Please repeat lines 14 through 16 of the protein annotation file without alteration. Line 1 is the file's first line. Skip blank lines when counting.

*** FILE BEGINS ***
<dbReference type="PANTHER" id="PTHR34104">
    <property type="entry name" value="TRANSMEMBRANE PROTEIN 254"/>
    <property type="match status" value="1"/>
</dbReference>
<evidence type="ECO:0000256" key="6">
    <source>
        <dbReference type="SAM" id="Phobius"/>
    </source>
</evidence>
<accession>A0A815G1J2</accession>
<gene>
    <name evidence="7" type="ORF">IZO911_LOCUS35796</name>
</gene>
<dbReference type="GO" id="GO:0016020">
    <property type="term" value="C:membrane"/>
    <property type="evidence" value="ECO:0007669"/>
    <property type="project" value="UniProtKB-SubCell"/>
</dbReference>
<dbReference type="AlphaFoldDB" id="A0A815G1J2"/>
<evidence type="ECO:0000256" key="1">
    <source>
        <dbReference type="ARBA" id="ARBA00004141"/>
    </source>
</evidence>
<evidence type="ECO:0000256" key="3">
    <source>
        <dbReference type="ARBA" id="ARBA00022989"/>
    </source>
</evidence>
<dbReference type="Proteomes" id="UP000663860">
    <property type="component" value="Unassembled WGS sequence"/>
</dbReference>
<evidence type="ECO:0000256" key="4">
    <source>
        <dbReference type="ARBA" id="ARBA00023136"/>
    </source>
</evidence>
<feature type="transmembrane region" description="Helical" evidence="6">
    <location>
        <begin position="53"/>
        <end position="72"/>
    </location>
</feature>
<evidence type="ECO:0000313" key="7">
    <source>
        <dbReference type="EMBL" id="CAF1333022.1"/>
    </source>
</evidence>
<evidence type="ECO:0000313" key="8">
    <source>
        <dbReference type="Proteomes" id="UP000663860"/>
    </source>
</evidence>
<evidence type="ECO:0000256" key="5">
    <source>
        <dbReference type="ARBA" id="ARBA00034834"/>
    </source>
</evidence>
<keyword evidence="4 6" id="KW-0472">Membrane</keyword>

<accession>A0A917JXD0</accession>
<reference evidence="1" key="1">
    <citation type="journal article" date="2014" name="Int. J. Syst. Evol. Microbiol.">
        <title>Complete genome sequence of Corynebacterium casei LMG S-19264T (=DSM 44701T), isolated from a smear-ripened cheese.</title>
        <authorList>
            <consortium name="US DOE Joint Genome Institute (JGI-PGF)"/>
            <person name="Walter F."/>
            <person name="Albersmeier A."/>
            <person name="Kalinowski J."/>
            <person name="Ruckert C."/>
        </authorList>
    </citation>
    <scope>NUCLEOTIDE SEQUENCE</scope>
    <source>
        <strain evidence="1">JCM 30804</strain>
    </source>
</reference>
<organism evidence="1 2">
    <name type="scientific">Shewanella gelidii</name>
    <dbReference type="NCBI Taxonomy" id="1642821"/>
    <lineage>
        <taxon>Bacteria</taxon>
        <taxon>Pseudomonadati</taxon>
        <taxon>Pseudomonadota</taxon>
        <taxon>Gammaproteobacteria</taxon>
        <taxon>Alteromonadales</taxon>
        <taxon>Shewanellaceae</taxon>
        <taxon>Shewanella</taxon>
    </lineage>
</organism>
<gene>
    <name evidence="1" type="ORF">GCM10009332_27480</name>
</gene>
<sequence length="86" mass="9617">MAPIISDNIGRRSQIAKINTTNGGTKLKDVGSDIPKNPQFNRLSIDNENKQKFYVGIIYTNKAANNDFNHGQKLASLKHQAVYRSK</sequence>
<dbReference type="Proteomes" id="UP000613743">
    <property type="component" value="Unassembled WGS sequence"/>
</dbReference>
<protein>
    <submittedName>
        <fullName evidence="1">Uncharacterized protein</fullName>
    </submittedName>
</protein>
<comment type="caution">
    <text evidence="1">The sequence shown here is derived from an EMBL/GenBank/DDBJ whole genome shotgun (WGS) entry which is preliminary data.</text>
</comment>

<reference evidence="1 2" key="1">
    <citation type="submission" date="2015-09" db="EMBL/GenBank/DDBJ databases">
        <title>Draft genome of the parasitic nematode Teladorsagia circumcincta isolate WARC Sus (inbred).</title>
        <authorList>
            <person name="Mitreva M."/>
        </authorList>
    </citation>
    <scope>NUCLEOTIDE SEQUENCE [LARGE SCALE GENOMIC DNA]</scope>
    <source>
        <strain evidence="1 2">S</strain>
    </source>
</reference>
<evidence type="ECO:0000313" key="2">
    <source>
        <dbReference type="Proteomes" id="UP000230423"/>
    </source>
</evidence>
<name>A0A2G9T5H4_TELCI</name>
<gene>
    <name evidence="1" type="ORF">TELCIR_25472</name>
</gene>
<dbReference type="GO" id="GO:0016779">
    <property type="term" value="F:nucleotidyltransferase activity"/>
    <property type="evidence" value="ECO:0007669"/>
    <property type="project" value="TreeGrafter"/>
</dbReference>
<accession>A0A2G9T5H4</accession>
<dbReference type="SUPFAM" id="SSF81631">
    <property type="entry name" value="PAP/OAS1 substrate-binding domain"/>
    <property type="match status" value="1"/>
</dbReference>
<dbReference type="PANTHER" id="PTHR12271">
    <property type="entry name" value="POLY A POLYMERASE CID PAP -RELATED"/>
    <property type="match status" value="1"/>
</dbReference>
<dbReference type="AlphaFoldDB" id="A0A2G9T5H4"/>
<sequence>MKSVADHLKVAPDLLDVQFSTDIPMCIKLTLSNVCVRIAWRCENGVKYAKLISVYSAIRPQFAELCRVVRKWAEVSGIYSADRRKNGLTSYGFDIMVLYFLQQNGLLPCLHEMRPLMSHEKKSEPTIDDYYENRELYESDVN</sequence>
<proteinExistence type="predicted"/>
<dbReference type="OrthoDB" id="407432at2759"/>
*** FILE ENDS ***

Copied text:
<dbReference type="GO" id="GO:0016020">
    <property type="term" value="C:membrane"/>
    <property type="evidence" value="ECO:0007669"/>